Advertisement

Conclusion: Style by Stealth

  • James Mairata
Chapter

Abstract

If we return to my initial proposition that the early and continued popularity of Spielberg’s films is in part due to his unique control of style and how he deploys it to construct narrative, we can now bring together all considered areas to determine the likely significance of style. At the same time, it is also important to bear in mind that the specific or unequivocal significance accorded style in contributing to the popularity of Spielberg’s films in comparison to other factors is impossible to determine in and of itself. For example, Jaws was chosen by Spielberg as a film project because of its conceptual appeal. He found the story intriguing and believed it would make a good film. The subject matter was a key contributor to the film’s success as evidenced by its popularity as a novel. Whether another director could have as successfully or even more successfully transitioned the subject matter from novel to film narrative is impossible to determine. We can point to the two inferior Jaws sequels as a partial indicator of how other directors fared in realising the concept as filmic narratives. Another evolving gauge may be glimpsed in the future remaking of some of Spielberg’s most popular films. The 2015 critical and popular failure of the Poltergeist remake is one such example.

References

  1. Awalt, S. (2014). Steven Spielberg and Duel: The Making of a Film Career. Maryland: Rowman & Littlefield.Google Scholar
  2. Biskind, P. (1998). Easy Riders, Raging Bulls: How the Sex-Drugs-and-Rock and Roll Generation Saved Hollywood. New York: Touchstone.Google Scholar
  3. Bordwell, D. (2010). The Part-time Cognitivist: A View from Film Studies. Projections, 4(2), 1–18.CrossRefGoogle Scholar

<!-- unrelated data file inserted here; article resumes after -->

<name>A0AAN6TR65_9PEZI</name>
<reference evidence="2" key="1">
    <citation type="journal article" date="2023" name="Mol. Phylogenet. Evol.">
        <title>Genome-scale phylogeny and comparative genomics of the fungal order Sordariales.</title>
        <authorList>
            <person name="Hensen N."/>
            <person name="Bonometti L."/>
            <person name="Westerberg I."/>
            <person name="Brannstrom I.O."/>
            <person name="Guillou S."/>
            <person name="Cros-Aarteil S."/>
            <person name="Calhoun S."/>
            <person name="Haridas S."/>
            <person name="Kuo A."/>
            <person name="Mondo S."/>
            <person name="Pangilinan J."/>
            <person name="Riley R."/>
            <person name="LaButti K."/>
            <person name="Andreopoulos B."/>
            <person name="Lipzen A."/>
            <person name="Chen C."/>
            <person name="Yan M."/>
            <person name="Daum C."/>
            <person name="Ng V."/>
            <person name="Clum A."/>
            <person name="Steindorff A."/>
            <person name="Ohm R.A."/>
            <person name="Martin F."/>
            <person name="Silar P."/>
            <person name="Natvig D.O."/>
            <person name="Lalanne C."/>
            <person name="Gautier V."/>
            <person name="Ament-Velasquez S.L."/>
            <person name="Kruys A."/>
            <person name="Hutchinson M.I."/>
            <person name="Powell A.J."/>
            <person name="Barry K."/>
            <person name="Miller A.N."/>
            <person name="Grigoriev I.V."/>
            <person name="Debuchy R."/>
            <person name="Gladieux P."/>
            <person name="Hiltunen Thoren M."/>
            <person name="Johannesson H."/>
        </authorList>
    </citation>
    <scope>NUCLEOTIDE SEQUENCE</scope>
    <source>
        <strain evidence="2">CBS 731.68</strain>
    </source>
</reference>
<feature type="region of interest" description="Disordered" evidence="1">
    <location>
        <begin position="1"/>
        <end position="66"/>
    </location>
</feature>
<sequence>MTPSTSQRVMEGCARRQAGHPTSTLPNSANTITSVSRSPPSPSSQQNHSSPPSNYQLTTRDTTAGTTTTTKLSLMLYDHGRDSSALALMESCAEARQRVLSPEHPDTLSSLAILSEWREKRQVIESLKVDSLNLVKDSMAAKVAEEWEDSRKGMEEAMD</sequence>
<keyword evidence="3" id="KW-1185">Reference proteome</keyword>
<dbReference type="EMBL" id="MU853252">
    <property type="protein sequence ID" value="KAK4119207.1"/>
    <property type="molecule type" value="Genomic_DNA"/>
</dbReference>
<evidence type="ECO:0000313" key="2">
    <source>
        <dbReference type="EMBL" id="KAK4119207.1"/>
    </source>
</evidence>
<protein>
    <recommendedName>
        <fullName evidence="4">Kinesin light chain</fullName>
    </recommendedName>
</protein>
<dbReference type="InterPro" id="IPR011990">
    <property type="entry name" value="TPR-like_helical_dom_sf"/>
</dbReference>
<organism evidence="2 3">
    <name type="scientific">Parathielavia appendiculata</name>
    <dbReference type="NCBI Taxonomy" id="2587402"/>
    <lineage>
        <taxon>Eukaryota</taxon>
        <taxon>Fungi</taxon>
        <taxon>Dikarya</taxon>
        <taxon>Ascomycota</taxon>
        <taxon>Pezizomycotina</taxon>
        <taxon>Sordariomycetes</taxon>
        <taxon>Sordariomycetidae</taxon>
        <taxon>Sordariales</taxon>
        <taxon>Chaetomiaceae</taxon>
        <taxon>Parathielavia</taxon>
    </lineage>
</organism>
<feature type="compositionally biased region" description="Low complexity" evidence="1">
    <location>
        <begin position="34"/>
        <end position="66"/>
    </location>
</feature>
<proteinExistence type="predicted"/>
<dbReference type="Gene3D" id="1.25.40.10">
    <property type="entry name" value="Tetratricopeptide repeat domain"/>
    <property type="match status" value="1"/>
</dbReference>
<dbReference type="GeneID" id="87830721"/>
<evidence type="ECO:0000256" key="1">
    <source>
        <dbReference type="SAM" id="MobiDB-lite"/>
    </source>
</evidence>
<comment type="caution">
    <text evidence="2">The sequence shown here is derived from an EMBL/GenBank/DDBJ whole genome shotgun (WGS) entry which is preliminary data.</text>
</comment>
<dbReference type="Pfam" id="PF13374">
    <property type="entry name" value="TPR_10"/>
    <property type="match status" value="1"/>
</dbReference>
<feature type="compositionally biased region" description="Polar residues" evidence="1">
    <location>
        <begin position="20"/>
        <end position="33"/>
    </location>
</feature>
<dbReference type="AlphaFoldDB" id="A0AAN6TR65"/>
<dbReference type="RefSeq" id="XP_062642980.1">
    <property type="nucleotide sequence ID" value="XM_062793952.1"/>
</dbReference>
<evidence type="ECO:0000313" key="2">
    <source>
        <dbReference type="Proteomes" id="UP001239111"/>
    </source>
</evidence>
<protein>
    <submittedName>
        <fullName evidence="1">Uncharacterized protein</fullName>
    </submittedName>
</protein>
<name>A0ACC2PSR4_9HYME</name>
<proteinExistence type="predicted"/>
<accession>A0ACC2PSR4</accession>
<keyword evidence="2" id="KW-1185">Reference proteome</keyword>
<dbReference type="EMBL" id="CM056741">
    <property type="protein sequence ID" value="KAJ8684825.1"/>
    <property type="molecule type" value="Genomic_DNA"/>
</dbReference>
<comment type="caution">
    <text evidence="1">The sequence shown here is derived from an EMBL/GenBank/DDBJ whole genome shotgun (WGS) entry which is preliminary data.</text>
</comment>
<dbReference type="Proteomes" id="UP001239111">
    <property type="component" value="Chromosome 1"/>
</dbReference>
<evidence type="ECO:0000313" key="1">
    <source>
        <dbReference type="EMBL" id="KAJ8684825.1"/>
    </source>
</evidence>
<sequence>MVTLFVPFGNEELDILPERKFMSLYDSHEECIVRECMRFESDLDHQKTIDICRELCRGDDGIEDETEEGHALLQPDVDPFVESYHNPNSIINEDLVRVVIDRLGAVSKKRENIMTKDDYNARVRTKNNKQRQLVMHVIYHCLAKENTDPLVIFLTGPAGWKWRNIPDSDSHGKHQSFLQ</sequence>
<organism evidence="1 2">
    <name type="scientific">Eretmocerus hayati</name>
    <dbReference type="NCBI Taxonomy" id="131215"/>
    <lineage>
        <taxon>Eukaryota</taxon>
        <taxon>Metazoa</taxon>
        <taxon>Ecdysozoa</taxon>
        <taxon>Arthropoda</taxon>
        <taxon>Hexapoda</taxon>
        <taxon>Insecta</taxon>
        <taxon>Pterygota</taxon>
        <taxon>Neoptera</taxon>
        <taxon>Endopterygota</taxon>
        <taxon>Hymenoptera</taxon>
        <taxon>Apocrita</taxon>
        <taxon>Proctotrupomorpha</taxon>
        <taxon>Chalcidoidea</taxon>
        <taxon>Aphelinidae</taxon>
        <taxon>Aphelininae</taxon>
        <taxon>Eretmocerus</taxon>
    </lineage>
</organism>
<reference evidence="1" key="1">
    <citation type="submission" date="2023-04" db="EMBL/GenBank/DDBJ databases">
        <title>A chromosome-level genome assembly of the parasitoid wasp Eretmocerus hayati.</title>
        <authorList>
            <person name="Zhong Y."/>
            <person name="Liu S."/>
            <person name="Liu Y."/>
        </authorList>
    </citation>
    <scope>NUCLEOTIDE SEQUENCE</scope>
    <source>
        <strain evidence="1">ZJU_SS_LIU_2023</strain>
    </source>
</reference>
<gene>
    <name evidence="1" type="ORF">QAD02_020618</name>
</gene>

4. Branigan, E. (2006). Projecting a Camera: Language Games in Film Theory. New York: Routledge.Google Scholar
  5. Hochberg, J., & Brooks, V. (1996). Movies in the Mind’s Eye. In D. Bordwell & N. Carroll (Eds.), Post-Theory: Reconstructing Film Studies (pp. 368–387). Madison: University of Wisconsin Press.Google Scholar
  6. Hogan, P. C. (2004). Auteurs and Their Brains: Cognition and Creativity in the Cinema. In T. Grodal, B. Larsen, & I. T. Laursen (Eds.), Visual Authorship: Creativity and Intentionality in Media (pp. 67–86). Denmark: Museum Tusculanum Press and the authors.Google Scholar
  7. Holben, J. (2002). Criminal Intent. American Cinematographer., 83(7), 34–45.Google Scholar
  8. Kapsis, R. (1992). Hitchcock, The Making of a Reputation. Chicago: University of Chicago.Google Scholar
  9. Kraft, R. N. (1987). The Influence of Camera Angle on Comprehension and Retention of Pictorial Events. Memory and Cognition. 15(4), 291–307. Retrieved from http://link.springer.com/article/10.3758%2FBF03197032#page-1
  10. McBride, J. (1997). Steven Spielberg: A Biography. New York: Simon and Schuster.CrossRefGoogle Scholar
  11. McGinn, C. (2005). The Power of Movies: How Screen and Mind Interact. New York: Vintage Books.Google Scholar
  12. Pizzello, S. (1997). Chase, Crush and Devour. American Cinematographer., 78(6).Google Scholar
  13. Plantnga, C. (2011). Folk Psychology for Film Critics and Students. Projections, 5(2), 26–50.Google Scholar
  14. Smith, G. M. (2003). Film Structure and the Emotion System. New York: Cambridge University Press.CrossRefGoogle Scholar
  15. Tan, E. S. (1996). Emotion and the Structure of Narrative Film: Film as an Emotion Machine. New Jersey: Lawrence Eribaum Associates Inc..Google Scholar
  16. Tybjerg, C. (2008) [DVD Audio Commentary in C. T. Dreyer (Director) Vampyr. Motion picture]. United Kingdom: Eureka Entertainment Ltd.Google Scholar
  17. Wasser, F. (2010). Steven Spielberg’s America. Cambridge and. Malden: Polity Press.Google Scholar
  18. Wood, R. (1977). Hitchcock’s Films. New Jersey: A.S. Barnes & Company.Google Scholar

Copyright information

© The Author(s) 2018

Authors and Affiliations

  • James Mairata
    • 1
  1. 1.Charles Sturt UniversitySydneyAustralia

Personalised recommendations